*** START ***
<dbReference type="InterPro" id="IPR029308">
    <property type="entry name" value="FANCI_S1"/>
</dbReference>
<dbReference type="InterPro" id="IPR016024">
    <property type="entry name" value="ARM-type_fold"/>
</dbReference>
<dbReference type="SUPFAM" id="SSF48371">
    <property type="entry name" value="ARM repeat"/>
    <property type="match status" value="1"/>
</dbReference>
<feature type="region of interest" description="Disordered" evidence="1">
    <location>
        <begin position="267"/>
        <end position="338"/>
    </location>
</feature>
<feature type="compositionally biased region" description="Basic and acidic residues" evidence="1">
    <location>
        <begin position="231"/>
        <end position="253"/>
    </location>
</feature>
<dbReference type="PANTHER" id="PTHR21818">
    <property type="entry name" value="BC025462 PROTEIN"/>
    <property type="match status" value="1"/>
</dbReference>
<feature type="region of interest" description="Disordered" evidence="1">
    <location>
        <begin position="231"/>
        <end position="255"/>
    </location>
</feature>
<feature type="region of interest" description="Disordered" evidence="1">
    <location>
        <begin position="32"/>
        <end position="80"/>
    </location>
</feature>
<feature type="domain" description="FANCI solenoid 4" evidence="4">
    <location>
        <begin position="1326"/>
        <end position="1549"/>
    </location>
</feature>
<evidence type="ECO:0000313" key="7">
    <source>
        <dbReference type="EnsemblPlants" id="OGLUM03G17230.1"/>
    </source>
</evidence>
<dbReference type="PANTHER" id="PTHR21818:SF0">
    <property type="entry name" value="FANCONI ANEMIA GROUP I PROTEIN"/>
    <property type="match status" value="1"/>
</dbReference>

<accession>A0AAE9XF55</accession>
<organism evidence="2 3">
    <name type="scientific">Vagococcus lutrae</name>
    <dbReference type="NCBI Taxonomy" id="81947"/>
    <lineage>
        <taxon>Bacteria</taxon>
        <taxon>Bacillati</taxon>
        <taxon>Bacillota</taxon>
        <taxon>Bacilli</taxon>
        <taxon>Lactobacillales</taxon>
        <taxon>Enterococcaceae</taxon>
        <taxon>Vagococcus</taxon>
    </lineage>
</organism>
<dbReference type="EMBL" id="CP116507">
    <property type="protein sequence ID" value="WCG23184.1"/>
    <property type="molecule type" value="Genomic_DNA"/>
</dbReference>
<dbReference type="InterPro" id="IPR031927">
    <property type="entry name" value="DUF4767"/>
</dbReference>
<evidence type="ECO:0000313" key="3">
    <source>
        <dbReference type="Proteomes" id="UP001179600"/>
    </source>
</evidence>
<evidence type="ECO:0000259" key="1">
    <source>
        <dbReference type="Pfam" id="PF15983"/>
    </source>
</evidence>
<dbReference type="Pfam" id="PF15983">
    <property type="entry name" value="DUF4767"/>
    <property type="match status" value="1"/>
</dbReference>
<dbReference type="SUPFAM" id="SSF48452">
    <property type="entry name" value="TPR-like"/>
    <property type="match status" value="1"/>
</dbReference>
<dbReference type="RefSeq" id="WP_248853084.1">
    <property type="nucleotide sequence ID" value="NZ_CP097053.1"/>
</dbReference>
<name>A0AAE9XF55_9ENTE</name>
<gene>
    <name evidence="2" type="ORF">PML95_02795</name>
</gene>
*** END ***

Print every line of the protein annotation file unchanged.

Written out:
<dbReference type="InterPro" id="IPR029308">
    <property type="entry name" value="FANCI_S1"/>
</dbReference>
<dbReference type="InterPro" id="IPR016024">
    <property type="entry name" value="ARM-type_fold"/>
</dbReference>
<dbReference type="SUPFAM" id="SSF48371">
    <property type="entry name" value="ARM repeat"/>
    <property type="match status" value="1"/>
</dbReference>
<feature type="region of interest" description="Disordered" evidence="1">
    <location>
        <begin position="267"/>
        <end position="338"/>
    </location>
</feature>
<feature type="compositionally biased region" description="Basic and acidic residues" evidence="1">
    <location>
        <begin position="231"/>
        <end position="253"/>
    </location>
</feature>
<dbReference type="PANTHER" id="PTHR21818">
    <property type="entry name" value="BC025462 PROTEIN"/>
    <property type="match status" value="1"/>
</dbReference>
<feature type="region of interest" description="Disordered" evidence="1">
    <location>
        <begin position="231"/>
        <end position="255"/>
    </location>
</feature>
<feature type="region of interest" description="Disordered" evidence="1">
    <location>
        <begin position="32"/>
        <end position="80"/>
    </location>
</feature>
<feature type="domain" description="FANCI solenoid 4" evidence="4">
    <location>
        <begin position="1326"/>
        <end position="1549"/>
    </location>
</feature>
<evidence type="ECO:0000313" key="7">
    <source>
        <dbReference type="EnsemblPlants" id="OGLUM03G17230.1"/>
    </source>
</evidence>
<dbReference type="PANTHER" id="PTHR21818:SF0">
    <property type="entry name" value="FANCONI ANEMIA GROUP I PROTEIN"/>
    <property type="match status" value="1"/>
</dbReference>

<accession>A0AAE9XF55</accession>
<organism evidence="2 3">
    <name type="scientific">Vagococcus lutrae</name>
    <dbReference type="NCBI Taxonomy" id="81947"/>
    <lineage>
        <taxon>Bacteria</taxon>
        <taxon>Bacillati</taxon>
        <taxon>Bacillota</taxon>
        <taxon>Bacilli</taxon>
        <taxon>Lactobacillales</taxon>
        <taxon>Enterococcaceae</taxon>
        <taxon>Vagococcus</taxon>
    </lineage>
</organism>
<dbReference type="EMBL" id="CP116507">
    <property type="protein sequence ID" value="WCG23184.1"/>
    <property type="molecule type" value="Genomic_DNA"/>
</dbReference>
<dbReference type="InterPro" id="IPR031927">
    <property type="entry name" value="DUF4767"/>
</dbReference>
<evidence type="ECO:0000313" key="3">
    <source>
        <dbReference type="Proteomes" id="UP001179600"/>
    </source>
</evidence>
<evidence type="ECO:0000259" key="1">
    <source>
        <dbReference type="Pfam" id="PF15983"/>
    </source>
</evidence>
<dbReference type="Pfam" id="PF15983">
    <property type="entry name" value="DUF4767"/>
    <property type="match status" value="1"/>
</dbReference>
<dbReference type="SUPFAM" id="SSF48452">
    <property type="entry name" value="TPR-like"/>
    <property type="match status" value="1"/>
</dbReference>
<dbReference type="RefSeq" id="WP_248853084.1">
    <property type="nucleotide sequence ID" value="NZ_CP097053.1"/>
</dbReference>
<name>A0AAE9XF55_9ENTE</name>
<gene>
    <name evidence="2" type="ORF">PML95_02795</name>
</gene>